The boy and the toy by Sonya Hartnett

cover image

Ill. by Lucia Masciullo. Penguin Viking, 2010. ISBN 978 0670073627.
Picture book. Highly recommended. While his father goes away on business, the boy is left with one of father's inventions, a small robotic toy to keep him company. But father tells the boy that if he is needed then to send a message with the seagull. The boy and his toy do all sorts of things together, swimming, diving, running, playing hide and seek and playing puzzles. Impressed with the toy's cleverness he spends the day making an even better puzzle for the toy. But the toy, cross at losing the boy's attention, pushes the pieces out of the window. Over the next few days the toy tries to maintain the boy's interest, but fails as he brings out other toys to play with. Perplexed with the toy, the boy builds a replica of himself for the toy to play with while he summons his father.
A delightful story about friendship and companionship, Hartnett uses a wide range of words to tell the tale. Children will delight in the toy and what it can do, and respond eagerly to the implied questions of what makes a good friend or companion and how a friend should behave. Stories about the best toy in the world will be forthcoming from the absorbed audience.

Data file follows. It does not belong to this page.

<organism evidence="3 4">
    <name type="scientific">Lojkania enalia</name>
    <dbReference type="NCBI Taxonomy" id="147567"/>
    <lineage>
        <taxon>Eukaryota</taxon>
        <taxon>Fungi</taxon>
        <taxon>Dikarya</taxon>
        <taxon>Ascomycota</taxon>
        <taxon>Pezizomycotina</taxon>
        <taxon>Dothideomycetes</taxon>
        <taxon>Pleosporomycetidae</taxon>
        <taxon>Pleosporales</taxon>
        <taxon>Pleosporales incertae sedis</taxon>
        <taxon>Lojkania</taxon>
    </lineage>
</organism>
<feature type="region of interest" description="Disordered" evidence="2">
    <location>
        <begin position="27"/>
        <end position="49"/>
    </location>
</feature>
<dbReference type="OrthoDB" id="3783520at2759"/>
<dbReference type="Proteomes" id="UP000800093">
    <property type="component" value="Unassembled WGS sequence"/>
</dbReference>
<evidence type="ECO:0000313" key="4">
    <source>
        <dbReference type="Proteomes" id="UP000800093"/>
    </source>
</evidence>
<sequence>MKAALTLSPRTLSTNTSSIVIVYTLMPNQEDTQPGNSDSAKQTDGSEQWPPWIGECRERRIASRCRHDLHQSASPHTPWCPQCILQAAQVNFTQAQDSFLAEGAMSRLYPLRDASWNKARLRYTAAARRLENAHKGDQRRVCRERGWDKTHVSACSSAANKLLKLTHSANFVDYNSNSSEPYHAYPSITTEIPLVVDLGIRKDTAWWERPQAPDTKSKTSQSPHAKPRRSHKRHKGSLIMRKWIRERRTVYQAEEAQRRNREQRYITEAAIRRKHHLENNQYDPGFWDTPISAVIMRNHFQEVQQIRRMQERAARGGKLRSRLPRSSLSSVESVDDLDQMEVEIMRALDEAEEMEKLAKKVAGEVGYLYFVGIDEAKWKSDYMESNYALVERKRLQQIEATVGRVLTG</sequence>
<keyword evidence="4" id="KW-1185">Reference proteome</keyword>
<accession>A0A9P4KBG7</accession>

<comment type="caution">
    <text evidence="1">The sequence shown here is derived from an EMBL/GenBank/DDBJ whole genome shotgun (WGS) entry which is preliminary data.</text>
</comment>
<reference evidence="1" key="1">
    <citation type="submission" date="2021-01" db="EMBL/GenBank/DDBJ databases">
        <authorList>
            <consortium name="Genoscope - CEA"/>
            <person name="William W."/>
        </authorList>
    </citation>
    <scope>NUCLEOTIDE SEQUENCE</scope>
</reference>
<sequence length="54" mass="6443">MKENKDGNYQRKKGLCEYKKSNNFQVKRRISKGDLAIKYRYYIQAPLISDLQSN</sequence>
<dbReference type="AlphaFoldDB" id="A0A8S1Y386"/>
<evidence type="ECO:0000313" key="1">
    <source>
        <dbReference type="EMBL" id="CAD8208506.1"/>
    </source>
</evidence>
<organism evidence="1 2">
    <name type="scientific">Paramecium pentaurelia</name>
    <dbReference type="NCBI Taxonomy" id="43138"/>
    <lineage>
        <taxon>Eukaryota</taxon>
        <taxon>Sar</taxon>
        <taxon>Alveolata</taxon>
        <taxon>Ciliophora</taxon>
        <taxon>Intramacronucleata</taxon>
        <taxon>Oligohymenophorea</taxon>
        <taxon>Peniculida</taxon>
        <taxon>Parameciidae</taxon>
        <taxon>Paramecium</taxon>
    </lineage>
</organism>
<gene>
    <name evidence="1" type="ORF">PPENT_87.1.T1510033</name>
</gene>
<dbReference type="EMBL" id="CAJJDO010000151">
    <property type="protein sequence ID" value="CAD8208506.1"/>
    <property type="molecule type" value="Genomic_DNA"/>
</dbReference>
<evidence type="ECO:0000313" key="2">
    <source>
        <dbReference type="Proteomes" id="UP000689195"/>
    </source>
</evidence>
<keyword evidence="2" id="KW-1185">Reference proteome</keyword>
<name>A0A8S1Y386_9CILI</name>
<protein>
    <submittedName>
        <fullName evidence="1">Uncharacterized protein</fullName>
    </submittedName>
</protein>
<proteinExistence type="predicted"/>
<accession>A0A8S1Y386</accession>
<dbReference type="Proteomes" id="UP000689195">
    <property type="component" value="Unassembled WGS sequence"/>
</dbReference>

The quirky illustrations by Lucia Masciullo are just wonderful. Colourful and mischievous, they draw in the reader to look at the array of inventions, toys and gizmos in the background of each page. The speech bubbles above the toy would be well used by an astute teacher or parent in asking what words could be in the bubble, so developing further the idea of what makes a good friend. There are a number of pages that particularly drew my attention. The endpapers are just wonderful with the boy on the sand with the seagull at the start, then playing with the dog at the end; the double page of dad and the boy in father's inventing room is fabulous with its array of things to look at, as is the double page spread with the boy making up his replica, while pages near the end with the boy and his father running down the spiral staircase is full of movement and warmth and resolution.
Fran Knight